Supreme Court Denies Louis Vuitton’s Parody-Centered Appeal

Louis Vuitton is one of the most popular and valuable brands on the planet. In the world of luxury goods, they reign supreme. They also go to extreme limits to protect the value of their products. Louis Vuitton does not put any product “on sale” and they are the exclusive manufacturer, distributor, and seller of their product. All of the unwanted and “last season” products get burned. It is the reason that they can get buyers to spend thousands of dollars to get their hands on the lavish LV logo.

Needless to say, Louis Vuitton will go to extreme lengths to protect their intellectual property. Recently, the company My Other Bag has been screen-printing Louis Vuitton and other luxury good manufacturer’s trademarks onto their own bags. Accordingly, Louis Vuitton brought a lawsuit against the company for copyright infringement.

My Other Bag argued that their bags portraying some of the most famous trademarks in fashion fell under parody law. The parody test, as outlined by the 2nd Circuit Court of Appeals, is a 2-part inquiry. It must first be proven that it is the original but it must also be proven that it is NOT in fact the original, and thus a parody.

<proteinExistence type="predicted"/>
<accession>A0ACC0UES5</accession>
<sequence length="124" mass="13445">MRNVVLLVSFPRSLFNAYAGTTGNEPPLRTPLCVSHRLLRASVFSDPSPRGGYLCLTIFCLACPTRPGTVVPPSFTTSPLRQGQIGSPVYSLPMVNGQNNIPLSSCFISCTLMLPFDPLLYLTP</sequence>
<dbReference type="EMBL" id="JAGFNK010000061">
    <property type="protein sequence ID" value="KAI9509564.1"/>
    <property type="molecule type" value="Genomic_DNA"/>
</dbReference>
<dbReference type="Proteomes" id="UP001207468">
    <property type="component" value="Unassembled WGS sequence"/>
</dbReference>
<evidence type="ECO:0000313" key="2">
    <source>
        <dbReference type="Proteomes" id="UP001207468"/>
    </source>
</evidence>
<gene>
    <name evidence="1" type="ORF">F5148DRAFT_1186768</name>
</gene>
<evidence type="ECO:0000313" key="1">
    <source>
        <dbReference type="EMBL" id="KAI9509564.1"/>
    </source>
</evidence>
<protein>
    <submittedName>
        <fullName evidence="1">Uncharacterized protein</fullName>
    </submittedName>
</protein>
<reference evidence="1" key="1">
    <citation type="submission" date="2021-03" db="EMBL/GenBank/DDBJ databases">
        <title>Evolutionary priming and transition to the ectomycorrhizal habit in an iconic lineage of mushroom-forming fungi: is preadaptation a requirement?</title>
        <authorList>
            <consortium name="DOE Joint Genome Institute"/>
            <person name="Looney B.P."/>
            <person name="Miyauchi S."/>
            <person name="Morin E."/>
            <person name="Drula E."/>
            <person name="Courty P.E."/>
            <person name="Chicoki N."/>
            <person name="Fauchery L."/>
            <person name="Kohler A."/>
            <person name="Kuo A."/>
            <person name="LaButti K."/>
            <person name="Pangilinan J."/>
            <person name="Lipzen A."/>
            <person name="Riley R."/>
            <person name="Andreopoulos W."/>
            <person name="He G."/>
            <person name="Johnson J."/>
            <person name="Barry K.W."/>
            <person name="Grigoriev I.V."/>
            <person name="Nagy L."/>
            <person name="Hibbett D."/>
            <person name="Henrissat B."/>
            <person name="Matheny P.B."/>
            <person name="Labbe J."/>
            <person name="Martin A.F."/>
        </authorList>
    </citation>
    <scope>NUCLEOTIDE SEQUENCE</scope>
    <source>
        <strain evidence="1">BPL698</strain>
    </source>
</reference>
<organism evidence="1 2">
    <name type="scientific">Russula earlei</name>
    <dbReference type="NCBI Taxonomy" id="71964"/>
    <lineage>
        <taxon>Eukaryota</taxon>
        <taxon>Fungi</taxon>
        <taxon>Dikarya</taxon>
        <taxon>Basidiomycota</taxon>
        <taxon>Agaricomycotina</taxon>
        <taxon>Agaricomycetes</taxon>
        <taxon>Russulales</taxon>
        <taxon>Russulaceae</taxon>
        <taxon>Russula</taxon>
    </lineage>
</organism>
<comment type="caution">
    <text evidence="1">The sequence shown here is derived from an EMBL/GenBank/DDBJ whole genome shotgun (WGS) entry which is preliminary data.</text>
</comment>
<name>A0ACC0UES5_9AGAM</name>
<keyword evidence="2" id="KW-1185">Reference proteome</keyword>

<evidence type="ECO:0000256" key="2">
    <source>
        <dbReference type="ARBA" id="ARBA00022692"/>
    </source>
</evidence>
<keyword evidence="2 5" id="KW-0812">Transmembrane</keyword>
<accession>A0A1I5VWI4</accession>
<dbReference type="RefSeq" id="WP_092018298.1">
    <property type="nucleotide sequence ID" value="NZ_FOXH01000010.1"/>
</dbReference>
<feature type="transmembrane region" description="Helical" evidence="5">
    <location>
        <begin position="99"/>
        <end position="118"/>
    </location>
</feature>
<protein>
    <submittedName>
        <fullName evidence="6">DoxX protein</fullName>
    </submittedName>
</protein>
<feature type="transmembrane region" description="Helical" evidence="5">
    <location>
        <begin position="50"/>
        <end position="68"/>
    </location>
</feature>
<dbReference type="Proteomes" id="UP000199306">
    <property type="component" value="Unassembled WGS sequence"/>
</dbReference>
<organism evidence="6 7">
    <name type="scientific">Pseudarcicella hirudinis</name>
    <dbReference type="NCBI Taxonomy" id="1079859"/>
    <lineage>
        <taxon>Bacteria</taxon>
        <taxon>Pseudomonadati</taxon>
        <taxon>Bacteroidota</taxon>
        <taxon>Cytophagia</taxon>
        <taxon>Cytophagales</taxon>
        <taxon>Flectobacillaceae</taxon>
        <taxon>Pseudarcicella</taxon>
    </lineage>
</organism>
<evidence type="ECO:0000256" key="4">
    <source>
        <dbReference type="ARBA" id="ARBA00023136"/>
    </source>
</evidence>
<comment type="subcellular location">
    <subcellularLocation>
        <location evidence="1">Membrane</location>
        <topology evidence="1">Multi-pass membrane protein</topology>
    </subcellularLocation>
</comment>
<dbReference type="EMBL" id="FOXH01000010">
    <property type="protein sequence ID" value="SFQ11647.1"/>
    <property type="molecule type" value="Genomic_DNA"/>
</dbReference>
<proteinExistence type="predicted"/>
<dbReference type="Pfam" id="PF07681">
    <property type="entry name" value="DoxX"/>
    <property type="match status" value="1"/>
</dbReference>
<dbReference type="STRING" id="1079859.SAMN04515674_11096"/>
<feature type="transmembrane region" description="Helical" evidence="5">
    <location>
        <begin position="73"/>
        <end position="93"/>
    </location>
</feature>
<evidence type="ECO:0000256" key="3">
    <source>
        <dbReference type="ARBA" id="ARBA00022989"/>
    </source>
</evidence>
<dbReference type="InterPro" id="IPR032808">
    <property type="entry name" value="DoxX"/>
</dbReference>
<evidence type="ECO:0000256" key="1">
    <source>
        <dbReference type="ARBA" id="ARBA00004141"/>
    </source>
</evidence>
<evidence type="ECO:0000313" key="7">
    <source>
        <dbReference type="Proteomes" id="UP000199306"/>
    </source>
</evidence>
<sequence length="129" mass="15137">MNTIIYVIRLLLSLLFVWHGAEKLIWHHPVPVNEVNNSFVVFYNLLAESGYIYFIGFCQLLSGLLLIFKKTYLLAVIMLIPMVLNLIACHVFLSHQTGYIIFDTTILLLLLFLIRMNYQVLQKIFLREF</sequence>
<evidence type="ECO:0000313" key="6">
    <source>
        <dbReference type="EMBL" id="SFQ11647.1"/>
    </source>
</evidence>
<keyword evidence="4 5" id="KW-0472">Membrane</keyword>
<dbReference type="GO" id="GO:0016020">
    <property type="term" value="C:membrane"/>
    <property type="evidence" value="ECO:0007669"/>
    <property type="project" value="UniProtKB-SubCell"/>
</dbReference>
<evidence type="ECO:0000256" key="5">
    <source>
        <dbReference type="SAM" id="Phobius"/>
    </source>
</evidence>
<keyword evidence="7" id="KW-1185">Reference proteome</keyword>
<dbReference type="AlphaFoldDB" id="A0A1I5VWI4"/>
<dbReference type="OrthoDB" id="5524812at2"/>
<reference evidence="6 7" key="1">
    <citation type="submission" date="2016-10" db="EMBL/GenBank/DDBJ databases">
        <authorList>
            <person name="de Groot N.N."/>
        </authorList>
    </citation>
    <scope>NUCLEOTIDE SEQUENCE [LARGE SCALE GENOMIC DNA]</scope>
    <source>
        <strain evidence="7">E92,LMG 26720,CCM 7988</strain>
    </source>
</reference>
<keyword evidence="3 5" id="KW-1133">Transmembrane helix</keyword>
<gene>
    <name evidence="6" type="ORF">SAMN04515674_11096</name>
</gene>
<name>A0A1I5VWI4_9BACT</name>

Here, the court held that My Other Bag did, in fact, use Louis Vuitton trademarks but did so in a way that “joke[d] on LV’s luxury image” and thus falls under the parody law protections.

Accordingly, Louis Vuitton promptly filed an appeal, noting that the Court of Appeals failed to apply the relevant precedent. The Supreme Court then denied to hear an appeal of the prior decision, ending the current legal battle.


Additional Reading:

Louis Vuitton Malletier v. My Other Bag, 17-72

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